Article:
Senator Gen Assembly Dist. 37- 2012 38.9% 2016 25.6%
Senator Gen Assembly Dist. 39- 2012 48.6% 2016 28.7%
Senator Gen Assembly Dist. 40- 2012 No candidate 2016 26.8%
Senator Gen Assembly Dist. 46- 2012 17.9% 2016 37.8%
Senator Gen Assembly Dist. 48- 2012 No opponent 2016 No opponent
Senator Gen Assembly Dist. 49- 2012 62.8% 2016 46.2%
Senator Gen Assembly Dist. 50- 2012 69.8% 2016 57.7%

Other than an improvement in District 46, the results speak with a resounding voice. The problem wasn’t contained to the presidential ballot line. Support for the Democratic Party collapsed relative to 2012. When we consider the previously cited presidential numbers going back to 2008, the size of collapse comes into even better focus.

This is just one county in Pennsylvania, and not a particularly well-populated one, but it alone accounted for more than half of Trump’s statewide margin of victory.  On Tuesday, I highlighted numbers from Greene County, which lies adjacently to the south of Washington County. Though smaller and therefore less consequential, the erosion for the Democrats in Greene has been far worse than in Washington.

In 2008, Obama carried 50% of the vote in southwest Greene County, costing him 60 net votes against John McCain. In 2016, Clinton won 29% of the vote in Greene County, costing her 6,367 net votes against Donald Trump.

Compared to 2008, Clinton carried 11% less of the vote than Obama in Washington County, but fully 21% less of the vote in Greene. Combined, they accounted for roughly 30,000 of the 44,000 votes she lost by in the Keystone State.

Whether you’re looking at this from the perspective of winning Pennsylvania’s Electoral College votes in 2020, or for the prospects of winning back seats in Congress, or (especially) by the desire for the Democrats to ever control the state legislature again, these numbers are somewhere between troubling and catastrophic.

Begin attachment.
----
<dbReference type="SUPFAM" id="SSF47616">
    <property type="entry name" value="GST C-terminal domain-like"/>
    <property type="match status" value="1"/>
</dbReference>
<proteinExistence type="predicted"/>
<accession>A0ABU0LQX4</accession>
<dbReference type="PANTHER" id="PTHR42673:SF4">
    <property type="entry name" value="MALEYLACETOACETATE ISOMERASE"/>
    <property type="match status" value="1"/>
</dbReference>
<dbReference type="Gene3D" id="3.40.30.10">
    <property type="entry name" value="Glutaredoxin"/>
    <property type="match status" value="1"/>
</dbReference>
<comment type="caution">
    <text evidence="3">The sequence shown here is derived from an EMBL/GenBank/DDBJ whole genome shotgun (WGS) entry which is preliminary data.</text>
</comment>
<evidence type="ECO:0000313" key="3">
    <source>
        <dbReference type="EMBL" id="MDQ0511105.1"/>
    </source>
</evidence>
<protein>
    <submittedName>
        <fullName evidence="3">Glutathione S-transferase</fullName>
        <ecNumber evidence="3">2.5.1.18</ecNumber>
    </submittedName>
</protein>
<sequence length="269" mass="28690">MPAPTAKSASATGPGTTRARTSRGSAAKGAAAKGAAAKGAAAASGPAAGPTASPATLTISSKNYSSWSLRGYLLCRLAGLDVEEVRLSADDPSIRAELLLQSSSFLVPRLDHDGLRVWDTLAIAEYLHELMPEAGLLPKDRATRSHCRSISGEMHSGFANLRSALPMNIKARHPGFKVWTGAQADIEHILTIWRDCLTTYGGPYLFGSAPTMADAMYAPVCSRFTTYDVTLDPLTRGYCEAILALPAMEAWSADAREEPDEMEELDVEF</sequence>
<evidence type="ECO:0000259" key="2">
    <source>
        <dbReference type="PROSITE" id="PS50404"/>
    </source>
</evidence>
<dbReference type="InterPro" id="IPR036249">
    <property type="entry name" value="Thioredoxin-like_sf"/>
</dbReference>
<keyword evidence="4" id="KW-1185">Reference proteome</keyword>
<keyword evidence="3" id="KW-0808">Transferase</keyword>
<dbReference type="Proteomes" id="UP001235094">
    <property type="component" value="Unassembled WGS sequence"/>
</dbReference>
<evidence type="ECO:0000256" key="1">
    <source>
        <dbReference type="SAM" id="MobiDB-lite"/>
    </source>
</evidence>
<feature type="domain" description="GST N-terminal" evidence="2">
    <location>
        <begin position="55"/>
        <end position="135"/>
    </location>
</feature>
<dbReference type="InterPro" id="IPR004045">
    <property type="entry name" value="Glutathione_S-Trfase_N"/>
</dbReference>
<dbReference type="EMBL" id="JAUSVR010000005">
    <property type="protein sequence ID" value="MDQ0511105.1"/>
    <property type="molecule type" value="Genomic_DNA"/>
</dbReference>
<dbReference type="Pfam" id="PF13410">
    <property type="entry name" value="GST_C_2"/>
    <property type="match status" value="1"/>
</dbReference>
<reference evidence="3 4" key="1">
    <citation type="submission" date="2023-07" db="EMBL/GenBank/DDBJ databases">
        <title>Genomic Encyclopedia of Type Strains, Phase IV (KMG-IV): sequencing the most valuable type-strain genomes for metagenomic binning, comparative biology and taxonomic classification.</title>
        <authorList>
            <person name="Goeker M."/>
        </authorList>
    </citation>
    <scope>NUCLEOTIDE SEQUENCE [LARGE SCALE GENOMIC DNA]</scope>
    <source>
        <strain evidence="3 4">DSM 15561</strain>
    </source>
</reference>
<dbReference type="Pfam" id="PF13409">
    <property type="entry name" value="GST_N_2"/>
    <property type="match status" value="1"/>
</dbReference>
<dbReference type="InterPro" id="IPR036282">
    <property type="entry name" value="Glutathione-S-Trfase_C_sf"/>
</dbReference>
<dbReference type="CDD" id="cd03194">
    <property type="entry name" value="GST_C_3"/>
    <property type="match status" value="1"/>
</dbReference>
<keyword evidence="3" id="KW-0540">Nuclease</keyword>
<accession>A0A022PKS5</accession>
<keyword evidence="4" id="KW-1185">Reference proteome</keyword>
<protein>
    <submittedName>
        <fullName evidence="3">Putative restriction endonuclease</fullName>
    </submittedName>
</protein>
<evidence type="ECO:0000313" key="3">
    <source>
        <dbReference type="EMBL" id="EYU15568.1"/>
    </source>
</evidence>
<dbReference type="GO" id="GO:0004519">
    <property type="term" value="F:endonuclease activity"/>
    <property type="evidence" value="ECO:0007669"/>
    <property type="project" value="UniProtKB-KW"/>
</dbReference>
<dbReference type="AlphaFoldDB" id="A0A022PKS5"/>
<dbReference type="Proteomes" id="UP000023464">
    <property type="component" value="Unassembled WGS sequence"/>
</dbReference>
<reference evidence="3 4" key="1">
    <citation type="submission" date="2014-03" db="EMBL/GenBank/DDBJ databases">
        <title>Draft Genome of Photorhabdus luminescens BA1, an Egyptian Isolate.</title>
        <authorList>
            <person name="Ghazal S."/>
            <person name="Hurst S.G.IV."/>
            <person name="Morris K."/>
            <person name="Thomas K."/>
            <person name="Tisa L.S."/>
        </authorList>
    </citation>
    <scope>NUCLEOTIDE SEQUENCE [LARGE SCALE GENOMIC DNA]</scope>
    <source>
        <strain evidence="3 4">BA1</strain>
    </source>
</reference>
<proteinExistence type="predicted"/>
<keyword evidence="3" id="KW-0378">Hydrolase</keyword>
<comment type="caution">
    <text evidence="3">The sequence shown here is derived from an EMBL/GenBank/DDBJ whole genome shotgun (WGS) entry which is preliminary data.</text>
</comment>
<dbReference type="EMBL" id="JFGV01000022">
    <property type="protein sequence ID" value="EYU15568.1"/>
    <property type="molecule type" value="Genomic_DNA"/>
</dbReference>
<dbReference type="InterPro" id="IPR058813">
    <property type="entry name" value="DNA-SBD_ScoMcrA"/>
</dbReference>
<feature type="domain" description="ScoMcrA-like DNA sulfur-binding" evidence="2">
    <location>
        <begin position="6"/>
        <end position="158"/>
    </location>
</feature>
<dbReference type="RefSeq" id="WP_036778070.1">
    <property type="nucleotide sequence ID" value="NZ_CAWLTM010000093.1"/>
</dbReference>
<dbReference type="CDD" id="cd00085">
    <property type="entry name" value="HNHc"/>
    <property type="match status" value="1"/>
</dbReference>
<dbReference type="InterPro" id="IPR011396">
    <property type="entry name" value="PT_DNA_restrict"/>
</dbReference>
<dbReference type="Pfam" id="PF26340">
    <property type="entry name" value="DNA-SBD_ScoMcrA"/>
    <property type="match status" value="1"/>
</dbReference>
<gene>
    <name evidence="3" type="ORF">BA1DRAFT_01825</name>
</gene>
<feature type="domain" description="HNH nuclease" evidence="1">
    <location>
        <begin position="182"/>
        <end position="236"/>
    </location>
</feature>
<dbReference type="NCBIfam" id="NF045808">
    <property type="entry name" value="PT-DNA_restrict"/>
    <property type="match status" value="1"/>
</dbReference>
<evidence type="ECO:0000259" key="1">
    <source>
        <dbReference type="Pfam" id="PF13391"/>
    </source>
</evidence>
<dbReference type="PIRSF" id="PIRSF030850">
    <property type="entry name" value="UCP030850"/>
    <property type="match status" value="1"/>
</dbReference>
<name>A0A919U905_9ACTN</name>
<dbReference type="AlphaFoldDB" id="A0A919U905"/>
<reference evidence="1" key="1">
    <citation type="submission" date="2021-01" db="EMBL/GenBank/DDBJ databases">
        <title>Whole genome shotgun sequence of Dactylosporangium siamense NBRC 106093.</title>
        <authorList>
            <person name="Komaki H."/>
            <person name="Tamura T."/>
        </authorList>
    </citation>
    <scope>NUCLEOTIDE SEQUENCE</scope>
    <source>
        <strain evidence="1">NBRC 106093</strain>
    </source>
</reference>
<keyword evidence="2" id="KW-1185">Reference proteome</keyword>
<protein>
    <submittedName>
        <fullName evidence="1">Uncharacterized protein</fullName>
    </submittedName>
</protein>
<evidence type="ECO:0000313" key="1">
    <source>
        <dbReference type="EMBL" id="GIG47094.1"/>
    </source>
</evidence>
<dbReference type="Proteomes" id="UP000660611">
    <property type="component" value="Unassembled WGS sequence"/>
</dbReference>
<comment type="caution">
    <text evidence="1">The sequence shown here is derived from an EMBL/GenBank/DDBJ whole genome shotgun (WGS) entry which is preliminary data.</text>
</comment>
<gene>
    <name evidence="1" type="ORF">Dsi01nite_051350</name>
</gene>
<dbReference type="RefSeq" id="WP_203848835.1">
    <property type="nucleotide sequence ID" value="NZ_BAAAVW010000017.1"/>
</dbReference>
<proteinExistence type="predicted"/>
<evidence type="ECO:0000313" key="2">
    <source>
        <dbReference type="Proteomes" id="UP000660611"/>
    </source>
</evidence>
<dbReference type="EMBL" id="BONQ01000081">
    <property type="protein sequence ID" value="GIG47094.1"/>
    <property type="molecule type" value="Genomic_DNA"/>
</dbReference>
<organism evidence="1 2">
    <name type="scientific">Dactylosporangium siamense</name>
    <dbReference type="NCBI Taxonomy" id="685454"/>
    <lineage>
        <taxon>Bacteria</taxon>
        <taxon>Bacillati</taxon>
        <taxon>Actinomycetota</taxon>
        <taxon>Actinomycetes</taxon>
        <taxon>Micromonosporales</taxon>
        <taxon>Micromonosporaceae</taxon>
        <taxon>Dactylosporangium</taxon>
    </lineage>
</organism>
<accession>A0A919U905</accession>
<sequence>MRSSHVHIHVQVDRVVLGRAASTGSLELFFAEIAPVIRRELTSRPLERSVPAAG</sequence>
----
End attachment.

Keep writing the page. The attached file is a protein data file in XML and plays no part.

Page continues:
It matters if these voters aren’t responding negatively to Trump’s first 100 days. We need to figure out why they supported him in the first place but also why more of them haven’t already come to regret or doubt their decision.

And, no, we can’t abandon these folks for both practical and moral reasons. I’ve laid out the practical reasons. The moral reason is that the underclass needs a left-wing to represent and champion them regardless of their color or values. If the Democratic Party doesn’t want to be the left-wing for these folks, it will get even worse results in these counties in the future. And some left-wing alternative will have to be created even if it is no longer associated with the Democratic Party in any way.

Remember, too, these folks (or enough of them, anyway) supported the black president. In 2008, he lost Greene County by 60 votes. This isn’t ancient history and whatever racism may exist in these areas (and it’s substantial), it isn’t determinative of how they’ll vote.